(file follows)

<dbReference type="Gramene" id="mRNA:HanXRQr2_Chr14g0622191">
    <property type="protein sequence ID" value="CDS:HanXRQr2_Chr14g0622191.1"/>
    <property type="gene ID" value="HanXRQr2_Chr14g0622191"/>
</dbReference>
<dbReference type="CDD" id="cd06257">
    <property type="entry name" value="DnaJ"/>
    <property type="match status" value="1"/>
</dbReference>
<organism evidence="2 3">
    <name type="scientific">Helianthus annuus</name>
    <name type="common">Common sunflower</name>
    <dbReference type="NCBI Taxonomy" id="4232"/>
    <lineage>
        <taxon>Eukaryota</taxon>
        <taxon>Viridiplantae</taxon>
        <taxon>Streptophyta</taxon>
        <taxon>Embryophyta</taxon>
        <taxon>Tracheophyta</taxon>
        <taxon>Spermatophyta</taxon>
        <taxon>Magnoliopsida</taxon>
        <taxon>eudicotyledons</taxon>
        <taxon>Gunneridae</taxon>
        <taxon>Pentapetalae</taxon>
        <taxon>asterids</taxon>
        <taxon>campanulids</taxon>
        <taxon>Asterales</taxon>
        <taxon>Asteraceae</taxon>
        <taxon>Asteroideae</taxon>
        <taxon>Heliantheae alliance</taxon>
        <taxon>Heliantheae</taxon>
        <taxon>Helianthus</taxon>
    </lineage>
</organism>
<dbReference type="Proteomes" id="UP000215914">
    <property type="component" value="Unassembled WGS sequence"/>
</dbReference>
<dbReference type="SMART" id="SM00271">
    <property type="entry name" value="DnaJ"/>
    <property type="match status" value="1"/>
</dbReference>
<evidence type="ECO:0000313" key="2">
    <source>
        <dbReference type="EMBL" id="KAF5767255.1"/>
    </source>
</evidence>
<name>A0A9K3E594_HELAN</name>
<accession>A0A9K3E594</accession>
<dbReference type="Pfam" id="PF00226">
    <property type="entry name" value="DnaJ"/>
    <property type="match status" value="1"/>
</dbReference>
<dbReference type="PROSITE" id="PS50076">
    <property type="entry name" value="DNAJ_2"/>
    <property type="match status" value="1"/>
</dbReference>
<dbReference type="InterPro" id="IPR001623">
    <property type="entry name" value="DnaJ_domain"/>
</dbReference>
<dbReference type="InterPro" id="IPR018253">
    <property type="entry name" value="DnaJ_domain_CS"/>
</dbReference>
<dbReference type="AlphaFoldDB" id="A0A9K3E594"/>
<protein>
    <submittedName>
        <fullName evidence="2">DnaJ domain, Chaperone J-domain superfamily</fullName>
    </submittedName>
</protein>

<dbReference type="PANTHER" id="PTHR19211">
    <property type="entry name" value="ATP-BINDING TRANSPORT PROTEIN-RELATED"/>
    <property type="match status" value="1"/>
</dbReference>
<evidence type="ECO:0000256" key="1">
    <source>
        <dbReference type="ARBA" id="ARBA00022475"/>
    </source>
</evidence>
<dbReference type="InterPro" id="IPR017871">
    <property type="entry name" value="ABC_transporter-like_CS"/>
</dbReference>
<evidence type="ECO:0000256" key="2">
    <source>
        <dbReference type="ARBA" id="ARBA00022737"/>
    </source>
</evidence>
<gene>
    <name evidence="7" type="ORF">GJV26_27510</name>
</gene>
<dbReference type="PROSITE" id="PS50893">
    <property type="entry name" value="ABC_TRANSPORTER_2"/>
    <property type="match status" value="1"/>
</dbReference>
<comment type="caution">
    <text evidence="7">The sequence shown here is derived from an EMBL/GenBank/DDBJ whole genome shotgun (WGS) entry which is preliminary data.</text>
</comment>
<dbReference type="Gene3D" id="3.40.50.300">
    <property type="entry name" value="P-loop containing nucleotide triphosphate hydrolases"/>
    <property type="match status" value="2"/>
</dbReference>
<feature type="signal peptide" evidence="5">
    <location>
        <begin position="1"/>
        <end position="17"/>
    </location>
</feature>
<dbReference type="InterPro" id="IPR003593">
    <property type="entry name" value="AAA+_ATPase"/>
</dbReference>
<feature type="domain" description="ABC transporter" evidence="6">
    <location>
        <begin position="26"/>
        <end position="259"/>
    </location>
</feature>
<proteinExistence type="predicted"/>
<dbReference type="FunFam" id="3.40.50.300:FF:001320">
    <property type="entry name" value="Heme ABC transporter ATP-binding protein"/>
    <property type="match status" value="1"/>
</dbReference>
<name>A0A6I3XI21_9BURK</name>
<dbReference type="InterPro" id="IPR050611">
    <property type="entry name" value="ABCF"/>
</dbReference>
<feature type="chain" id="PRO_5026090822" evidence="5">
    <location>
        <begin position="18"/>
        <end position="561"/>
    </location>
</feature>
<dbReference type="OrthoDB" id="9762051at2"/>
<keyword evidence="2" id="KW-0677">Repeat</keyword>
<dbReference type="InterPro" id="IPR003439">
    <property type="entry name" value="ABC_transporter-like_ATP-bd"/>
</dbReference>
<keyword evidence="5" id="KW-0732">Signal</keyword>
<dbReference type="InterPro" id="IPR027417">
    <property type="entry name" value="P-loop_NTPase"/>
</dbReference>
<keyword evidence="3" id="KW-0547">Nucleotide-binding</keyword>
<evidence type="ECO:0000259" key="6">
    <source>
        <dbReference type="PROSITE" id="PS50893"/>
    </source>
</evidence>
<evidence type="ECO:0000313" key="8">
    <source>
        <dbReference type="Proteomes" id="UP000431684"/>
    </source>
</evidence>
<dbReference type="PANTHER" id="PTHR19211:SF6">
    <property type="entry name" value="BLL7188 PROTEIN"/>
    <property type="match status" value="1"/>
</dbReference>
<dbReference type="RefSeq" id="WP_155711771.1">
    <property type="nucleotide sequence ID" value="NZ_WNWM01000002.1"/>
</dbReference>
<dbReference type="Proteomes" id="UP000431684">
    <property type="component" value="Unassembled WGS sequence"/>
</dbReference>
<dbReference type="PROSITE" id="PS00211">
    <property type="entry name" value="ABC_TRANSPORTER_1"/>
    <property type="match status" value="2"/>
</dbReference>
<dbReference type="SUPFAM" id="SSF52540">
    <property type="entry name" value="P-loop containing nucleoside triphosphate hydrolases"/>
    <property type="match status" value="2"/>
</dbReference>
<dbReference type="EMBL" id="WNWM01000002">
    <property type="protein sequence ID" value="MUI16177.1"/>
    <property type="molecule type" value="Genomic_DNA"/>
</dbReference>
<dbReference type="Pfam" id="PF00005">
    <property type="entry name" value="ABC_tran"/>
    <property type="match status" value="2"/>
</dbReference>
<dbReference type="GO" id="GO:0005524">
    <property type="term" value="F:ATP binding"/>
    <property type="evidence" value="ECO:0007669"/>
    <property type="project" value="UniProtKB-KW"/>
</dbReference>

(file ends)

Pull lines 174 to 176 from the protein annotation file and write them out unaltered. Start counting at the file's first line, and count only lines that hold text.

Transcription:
</dbReference>
<dbReference type="GO" id="GO:0005524">
    <property type="term" value="F:ATP binding"/>